Times Chronicle & Public Spirit
Hunger in Montgomery County
'Invisible issue' gets some attention in roundtable
ABINGTON >> Ken Lawrence Jr. knows what hunger feels like, he recently told a group of officials at a roundtable discussing the issue.
The vice chairman of the Montgomery County Board of Commissioners said he participated in a food stamp challenge in November 2017 and was tasked with spending less than $5 per day on food.
“(The) first thing I learned was you can’t eat well on $4.75 a day,” Lawrence said. A couple of days into the challenge, pain woke him in the middle of the night, he recalled. “And then realizing for the first time in my life I was truly hungry, and when you’re hungry, that’s really all you think about,” he said.
Lawrence shared the anecdote during a roundtable discussion about hunger in Montgomery County with a group of elected officials, advocates and community members meeting at Salem Baptist Church in Abington.
“It’s something that’s invisible here in this community to a degree. We need to talk about it,” Lawrence said.
More than 1.1 million people in Pennsylvania deal with hunger, according to statistics cited by Feeding America. Lansdale-based food pantry Manna on Main Street estimates more than 80,000 people experience food insecurity in Montgomery County, as 6.1 percent of the residents live below the poverty line.
“Our mission is … to address hunger and homelessness one family at a time,” said Tiffany Jones, education and innovation coordinator of Family Promise Montco PA.
Jones stressed the need for accessible and healthy food options during a tour of a newly constructed food pantry facility, located adjacent to Salem Baptist Church and run by Family Promise Montco PA, formerly the Inter-Faith Housing Alliance. Food and other nonperishable items are stored there for client usage. Family Promise distributed around 191,000 pounds of food to 1,892 people, according to a 2022 Impact Report.
After the tour, about 40 people sat in the pews of the church in Abington and talked about hunger with two county commissioners, a U.S.
congresswoman, a pastor, representatives from a college in Montgomery County, and several leaders in the foodbased nonprofit community.
U.S. Rep. Madeline Dean, D-4th Dist., hosted the event, stressing the need to “work to end hunger.” She thanked Salem Baptist Church Pastor Marshall Mitchell for his hospitality.
Pandamic exacerbated food insecurity
The COVID-19 pandemic spotlighted the importance of food pantries around Montgomery County as people experienced financial challenges and needed access to food amid the public health crisis.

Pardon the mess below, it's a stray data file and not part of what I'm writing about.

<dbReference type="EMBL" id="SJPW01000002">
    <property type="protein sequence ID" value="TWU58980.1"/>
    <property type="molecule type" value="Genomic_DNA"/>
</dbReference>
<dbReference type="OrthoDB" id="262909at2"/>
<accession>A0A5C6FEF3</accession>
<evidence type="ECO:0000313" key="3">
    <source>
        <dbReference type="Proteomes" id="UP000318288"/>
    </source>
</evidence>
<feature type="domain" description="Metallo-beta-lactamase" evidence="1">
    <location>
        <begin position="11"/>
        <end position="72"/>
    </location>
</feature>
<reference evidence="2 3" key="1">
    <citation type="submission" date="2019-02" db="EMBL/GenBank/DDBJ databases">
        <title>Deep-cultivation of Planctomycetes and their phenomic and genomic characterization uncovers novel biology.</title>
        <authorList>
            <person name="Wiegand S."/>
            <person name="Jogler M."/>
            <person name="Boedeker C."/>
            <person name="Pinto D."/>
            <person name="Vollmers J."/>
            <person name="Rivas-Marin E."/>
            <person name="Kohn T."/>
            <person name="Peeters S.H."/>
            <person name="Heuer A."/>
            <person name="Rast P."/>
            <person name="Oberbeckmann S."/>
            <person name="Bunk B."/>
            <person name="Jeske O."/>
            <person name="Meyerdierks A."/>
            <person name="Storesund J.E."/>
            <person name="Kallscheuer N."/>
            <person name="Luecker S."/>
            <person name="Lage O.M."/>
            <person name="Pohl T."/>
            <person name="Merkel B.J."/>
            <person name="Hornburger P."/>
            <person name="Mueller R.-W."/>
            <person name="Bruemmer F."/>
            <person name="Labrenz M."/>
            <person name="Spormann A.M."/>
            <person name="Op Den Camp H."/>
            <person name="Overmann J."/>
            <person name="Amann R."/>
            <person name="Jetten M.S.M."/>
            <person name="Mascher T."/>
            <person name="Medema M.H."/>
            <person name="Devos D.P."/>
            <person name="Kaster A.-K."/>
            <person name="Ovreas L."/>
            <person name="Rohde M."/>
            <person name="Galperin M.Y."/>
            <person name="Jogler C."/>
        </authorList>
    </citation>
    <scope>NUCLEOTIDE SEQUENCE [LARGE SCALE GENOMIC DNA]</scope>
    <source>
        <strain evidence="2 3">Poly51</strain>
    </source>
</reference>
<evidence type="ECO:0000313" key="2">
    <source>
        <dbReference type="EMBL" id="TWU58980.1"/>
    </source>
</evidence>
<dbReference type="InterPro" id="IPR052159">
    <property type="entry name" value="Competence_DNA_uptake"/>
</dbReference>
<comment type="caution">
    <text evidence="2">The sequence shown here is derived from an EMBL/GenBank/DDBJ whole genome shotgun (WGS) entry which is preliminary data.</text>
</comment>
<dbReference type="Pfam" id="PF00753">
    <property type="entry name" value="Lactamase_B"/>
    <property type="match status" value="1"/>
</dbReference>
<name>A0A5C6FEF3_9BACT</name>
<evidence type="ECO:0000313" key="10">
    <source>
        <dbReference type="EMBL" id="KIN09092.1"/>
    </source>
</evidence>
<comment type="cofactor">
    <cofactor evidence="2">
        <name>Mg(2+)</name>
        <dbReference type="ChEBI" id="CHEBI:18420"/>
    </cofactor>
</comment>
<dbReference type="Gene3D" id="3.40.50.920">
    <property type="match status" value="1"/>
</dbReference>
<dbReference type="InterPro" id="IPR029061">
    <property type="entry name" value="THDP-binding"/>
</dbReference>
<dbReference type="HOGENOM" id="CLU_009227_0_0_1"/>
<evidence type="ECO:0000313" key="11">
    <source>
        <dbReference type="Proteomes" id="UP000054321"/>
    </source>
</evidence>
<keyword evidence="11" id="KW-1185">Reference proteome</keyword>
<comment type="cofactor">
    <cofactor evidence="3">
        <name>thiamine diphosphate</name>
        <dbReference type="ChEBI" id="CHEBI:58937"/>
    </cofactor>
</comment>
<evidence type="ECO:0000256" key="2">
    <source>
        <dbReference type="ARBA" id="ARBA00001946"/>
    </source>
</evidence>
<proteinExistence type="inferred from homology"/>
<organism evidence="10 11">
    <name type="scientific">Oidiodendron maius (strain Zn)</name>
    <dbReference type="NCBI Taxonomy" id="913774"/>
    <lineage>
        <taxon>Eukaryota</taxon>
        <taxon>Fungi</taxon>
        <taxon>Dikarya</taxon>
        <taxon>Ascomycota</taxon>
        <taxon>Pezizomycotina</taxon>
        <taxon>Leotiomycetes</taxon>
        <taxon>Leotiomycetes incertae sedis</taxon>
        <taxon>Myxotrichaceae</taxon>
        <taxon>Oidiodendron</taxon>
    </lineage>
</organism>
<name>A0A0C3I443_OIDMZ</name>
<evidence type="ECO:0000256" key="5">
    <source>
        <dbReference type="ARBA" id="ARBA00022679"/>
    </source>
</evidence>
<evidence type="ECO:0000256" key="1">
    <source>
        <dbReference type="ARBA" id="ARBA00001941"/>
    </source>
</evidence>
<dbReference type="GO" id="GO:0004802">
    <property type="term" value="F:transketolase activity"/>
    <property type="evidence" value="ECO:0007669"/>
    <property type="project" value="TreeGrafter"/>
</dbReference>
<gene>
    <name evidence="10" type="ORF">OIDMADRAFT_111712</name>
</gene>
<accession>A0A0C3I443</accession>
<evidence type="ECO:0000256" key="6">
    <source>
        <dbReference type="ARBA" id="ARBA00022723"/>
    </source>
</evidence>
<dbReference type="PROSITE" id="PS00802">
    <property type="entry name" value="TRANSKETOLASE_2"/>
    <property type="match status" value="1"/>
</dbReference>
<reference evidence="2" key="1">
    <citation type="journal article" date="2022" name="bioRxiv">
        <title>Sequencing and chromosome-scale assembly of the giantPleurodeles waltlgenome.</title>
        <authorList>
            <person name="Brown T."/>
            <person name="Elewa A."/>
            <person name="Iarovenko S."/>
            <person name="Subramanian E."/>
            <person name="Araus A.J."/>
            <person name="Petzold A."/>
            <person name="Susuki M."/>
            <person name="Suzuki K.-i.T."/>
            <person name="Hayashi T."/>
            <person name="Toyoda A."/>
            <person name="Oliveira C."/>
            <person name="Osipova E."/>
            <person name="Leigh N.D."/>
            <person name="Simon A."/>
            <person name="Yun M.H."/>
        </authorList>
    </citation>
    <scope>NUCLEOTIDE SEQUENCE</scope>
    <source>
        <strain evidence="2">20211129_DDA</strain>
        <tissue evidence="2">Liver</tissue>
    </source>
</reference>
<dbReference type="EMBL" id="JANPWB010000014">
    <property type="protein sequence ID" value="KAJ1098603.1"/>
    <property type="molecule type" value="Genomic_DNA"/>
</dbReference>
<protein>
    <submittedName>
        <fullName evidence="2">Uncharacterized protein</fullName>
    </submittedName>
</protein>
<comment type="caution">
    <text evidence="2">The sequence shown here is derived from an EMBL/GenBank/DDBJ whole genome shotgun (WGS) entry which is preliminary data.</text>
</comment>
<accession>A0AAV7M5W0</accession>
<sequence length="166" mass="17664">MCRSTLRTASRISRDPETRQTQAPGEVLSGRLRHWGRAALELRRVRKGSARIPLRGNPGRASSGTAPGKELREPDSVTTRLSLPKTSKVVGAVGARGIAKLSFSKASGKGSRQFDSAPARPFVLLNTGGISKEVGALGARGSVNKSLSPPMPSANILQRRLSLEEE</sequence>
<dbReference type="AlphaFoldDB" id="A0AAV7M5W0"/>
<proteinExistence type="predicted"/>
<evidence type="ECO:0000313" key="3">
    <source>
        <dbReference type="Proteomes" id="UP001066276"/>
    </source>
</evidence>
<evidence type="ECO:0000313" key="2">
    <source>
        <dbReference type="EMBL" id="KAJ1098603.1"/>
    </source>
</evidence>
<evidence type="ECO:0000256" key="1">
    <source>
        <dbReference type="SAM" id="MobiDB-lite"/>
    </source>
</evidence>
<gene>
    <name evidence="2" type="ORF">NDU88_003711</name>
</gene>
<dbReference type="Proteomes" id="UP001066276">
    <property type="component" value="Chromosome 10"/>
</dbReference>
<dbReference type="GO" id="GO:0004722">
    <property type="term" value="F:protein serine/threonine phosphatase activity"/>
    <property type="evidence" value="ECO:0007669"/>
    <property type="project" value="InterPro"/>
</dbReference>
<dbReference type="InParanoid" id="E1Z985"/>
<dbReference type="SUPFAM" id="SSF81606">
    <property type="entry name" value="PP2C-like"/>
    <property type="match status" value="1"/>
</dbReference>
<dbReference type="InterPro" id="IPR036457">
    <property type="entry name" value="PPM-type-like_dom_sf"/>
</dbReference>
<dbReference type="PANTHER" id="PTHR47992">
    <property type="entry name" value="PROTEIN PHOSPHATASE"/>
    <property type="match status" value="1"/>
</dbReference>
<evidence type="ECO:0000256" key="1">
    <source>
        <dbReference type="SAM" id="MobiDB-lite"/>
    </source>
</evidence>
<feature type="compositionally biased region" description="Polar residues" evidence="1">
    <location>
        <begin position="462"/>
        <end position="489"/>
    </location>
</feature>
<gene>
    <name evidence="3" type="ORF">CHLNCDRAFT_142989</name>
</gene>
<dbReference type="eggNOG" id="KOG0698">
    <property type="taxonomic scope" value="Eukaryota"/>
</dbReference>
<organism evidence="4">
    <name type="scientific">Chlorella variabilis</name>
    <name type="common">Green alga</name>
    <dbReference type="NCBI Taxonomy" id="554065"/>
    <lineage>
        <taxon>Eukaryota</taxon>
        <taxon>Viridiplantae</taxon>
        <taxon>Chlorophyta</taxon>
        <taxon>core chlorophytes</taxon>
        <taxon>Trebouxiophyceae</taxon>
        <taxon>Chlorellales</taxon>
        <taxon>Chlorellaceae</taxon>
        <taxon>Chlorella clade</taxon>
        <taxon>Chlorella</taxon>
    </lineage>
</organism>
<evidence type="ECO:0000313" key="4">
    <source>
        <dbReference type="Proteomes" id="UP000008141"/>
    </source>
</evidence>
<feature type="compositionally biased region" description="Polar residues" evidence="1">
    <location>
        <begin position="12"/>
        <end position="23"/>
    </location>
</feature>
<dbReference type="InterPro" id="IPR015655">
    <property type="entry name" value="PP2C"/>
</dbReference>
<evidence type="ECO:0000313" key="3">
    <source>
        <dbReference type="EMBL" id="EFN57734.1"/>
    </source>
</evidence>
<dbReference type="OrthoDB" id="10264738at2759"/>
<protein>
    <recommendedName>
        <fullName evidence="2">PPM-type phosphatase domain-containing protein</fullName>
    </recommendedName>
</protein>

“We had so many people who needed food and had no idea how to get it because it had never crossed their mind that they would be in the position
to need food,” said Montgomery County Commissioners’ Chairwoman Val Arkoosh.
Food banks were tasked with navigating health and safety concerns associated with COVID-19 while still trying to feed those in need. Elected leaders representing Montgomery County allocated $2 million in federal relief dollars so food pantries could purchase food, technology and personal protective equipment, according to Arkoosh.
County officials also awarded a $3 million grant to secure a warehouse facility to store additional food donations.
In addition to the pandemic, Hurricane Ida’s aftermath took a toll on area residents.
“That absolutely increased our problems around nutrition and around housing,” Dean said.
Goals to end hunger
Other organizations like Manna on Main Street have
set ambitious goals to combat hunger locally. Executive Director Suzan Neiger Gould spoke of “a North Penn where no one is hungry,” a goal the area hopes to meet over the next 10 years.
For now, need, now driven by inflation, remains evident, MontCo Anti-Hunger Network Executive Director Amanda Musselman said. The nonprofit coordinates resources with roughly 60 pantries across Montgomery County. Representatives circulated a survey in which 75 percent of respondents “stated they’re seeing significant increases in pantry assistance” over the past several months.
Referencing Willow Grove Baptist Church, located at 3600 Welsh Road, in Willow Grove, Musselman noted how the local food pantry tripled its clientele, serving 40 families per week to 120 families. That increased need is compounded by the decrease in donations.
“Our community is so loving, and so generous, and
when you put in a call to action, they come but, two forms: in-kind food donations and monetary locations to our pantry network unfortunately
is lower than what it was during the pandemic, and our donors are facing the same trials and tribulations that we are and our clients
are facing unfortunately that dollar doesn’t stretch as far as it used to,” she said. “So we’re at this interesting crossroads.”